S. Africa Muslims organize interfaith iftar

The function did not lack a political aspect with many voicing support for the ruling ANC.

S. Africa Muslims organize interfaith iftar

World Bulletin / News Desk

The Union of Arab Communities of South Africa on Sunday organized an interfaith iftar – fast-breaking meals during the Muslim holy month of Ramadan – for several religious groups in Johannesburg's predominantly-Muslim suburb of Mayfair.

"We organized the interfaith ifar to create unity between Muslims and other faith groups in the area," Union Chairman Abdeslam Habiballah Ahmed told Anadolu Agency.

He said the event – attended by more than 200 people – was sponsored by his organization in partnership with the Pan-African Business Forum.

Ahmed said Muslims and other faith groups live in harmony in Mayfair, which is one of Johannesburg's most diverse areas, where thousands of Muslims, Christians and Hindus coexist.

After breaking the fast, a Muslim representative, Mohamed Zaaki, made a public prayer in which he called for unity, love and cooperation in the community.

Reverend Francine Mpume and Mama Mukwazi, both from Christian faith groups, also said a public prayer.

The various faith groups present at the function interacted happily, dancing to gospel songs and listening to sermons and prayers delivered by Muslim speakers, according to an AA reporter.

At one point, a Muslim speaker greeted the audience with the Islamic greeting "Assalamu Aleikum" – "Peace be upon you" – to which the mostly non-Muslim audience enthusiastically replied, "Waliekumu salaam."

"I am happy that we can interact freely, eat and pray together, irrespective of our different faiths," Nomatando Pricilla told AA at the event.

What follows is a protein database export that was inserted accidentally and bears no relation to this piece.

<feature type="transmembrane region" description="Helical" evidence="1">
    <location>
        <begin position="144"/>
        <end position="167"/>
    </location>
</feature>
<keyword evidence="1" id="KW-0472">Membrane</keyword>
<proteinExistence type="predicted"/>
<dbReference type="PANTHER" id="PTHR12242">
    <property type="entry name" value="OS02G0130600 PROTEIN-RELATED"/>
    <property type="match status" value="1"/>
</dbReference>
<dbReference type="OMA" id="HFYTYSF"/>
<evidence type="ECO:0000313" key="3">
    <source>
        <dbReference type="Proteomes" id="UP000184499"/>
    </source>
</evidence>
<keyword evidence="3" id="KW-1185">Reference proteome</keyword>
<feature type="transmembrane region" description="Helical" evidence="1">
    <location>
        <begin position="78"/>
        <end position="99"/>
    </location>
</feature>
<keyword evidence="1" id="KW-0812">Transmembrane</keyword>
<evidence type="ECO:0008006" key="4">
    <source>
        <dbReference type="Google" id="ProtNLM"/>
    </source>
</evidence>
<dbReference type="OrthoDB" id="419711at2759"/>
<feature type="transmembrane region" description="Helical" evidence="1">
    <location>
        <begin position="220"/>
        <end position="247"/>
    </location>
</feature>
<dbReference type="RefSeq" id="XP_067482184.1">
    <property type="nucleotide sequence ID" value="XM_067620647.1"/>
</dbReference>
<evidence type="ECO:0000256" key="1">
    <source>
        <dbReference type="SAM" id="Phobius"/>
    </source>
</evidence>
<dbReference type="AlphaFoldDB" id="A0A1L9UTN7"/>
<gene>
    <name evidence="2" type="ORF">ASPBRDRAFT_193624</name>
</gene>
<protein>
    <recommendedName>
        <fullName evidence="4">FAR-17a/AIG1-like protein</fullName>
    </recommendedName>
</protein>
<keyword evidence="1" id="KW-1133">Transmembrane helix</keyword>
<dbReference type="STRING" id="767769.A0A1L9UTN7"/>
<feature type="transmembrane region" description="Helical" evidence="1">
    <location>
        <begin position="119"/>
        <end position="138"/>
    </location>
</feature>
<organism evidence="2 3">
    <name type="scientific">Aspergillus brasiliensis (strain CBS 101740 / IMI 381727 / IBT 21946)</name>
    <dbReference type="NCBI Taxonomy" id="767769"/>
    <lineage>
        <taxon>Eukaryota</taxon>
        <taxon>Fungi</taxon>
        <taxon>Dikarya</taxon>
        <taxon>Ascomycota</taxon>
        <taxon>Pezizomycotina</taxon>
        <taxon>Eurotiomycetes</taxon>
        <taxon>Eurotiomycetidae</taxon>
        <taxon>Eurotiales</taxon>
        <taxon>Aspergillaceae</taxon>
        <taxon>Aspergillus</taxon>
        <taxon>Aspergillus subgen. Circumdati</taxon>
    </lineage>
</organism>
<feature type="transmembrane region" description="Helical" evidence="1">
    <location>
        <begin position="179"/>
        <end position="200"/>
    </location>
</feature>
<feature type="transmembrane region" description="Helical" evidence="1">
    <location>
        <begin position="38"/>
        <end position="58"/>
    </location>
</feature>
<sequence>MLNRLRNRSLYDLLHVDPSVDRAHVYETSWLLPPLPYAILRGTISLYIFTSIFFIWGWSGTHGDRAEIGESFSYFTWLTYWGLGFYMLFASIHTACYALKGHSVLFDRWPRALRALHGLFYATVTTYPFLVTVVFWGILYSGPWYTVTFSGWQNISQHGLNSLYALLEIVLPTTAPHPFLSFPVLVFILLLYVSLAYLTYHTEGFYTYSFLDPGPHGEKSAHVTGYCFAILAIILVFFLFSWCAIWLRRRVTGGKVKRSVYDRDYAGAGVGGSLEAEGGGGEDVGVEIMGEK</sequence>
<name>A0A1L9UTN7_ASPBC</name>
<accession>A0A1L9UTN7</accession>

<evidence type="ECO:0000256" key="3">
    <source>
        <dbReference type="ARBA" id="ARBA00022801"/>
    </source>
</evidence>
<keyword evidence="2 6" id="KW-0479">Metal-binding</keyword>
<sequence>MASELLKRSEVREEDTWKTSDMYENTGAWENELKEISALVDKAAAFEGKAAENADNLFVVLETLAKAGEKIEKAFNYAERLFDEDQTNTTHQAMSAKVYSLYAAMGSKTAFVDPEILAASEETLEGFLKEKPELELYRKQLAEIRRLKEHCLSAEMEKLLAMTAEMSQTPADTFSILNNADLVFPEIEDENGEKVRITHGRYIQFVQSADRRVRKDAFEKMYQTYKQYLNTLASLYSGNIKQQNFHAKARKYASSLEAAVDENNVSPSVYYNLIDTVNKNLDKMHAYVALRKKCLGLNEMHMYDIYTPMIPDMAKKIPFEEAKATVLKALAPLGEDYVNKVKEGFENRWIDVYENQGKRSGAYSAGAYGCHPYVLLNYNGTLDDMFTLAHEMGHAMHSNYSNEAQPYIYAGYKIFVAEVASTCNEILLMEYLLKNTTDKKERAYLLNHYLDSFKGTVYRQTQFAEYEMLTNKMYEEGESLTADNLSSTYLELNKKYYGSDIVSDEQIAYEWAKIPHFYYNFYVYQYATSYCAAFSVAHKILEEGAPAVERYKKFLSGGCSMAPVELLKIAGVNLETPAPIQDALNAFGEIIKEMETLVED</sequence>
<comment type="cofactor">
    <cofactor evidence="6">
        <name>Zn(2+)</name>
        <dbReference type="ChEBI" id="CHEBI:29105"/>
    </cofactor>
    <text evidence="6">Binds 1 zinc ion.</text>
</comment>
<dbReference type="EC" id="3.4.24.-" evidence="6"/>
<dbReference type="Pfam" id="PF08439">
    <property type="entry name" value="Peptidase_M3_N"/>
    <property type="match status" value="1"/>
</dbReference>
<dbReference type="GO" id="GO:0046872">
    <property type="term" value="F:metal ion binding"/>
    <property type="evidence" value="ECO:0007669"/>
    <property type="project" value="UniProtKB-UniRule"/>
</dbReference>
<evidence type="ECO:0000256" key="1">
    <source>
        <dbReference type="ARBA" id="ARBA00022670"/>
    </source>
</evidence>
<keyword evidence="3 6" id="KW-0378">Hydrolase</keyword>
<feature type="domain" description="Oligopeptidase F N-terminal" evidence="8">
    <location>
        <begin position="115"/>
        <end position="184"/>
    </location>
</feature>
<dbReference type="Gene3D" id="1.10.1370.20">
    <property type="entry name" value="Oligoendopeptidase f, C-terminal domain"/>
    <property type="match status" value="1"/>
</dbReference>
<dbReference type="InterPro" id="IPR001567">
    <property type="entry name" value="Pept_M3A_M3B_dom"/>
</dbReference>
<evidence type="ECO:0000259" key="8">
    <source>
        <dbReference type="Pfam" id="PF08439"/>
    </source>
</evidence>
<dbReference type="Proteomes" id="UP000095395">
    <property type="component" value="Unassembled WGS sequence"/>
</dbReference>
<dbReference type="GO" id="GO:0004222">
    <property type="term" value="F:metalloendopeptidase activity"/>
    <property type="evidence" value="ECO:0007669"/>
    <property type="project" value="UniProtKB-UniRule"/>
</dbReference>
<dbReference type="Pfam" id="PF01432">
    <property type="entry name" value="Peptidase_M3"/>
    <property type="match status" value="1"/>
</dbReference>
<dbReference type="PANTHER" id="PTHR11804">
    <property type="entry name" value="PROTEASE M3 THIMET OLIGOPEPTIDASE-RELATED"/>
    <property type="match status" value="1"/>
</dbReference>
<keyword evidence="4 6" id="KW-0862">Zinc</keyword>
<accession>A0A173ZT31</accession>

She said it was a way to promote tolerance in society.

Another resident, who only gave his first name, Malume, said he was looking forward to seeing more local interfaith events.

"It would be nice to see more of these uniting events," he told AA.

Politics

The interfaith function did not lack a political aspect.

Organizers and attendees voiced their support for a candidate affiliated with the ruling African National Congress (ANC) who is contesting by-elections for a ward councillorship in the area.

"It's part of the moral obligation of the union of Arab communities to support the ANC because it [the party] stands for Arab issues, especially the Palestinian cause," said Ahmed.

He added that the ANC had welcomed Muslim migrants and refugees from Arab countries, Asia and Africa when, he claimed, western countries had closed the door to them.

"South African people and the ANC are friends of Muslims and the Arab people," Ahmed said.

The Union of Arab Communities brings together several migrant communities from Arab-speaking countries who reside in South Africa.

Last Mod: 30 Haziran 2014, 15:33
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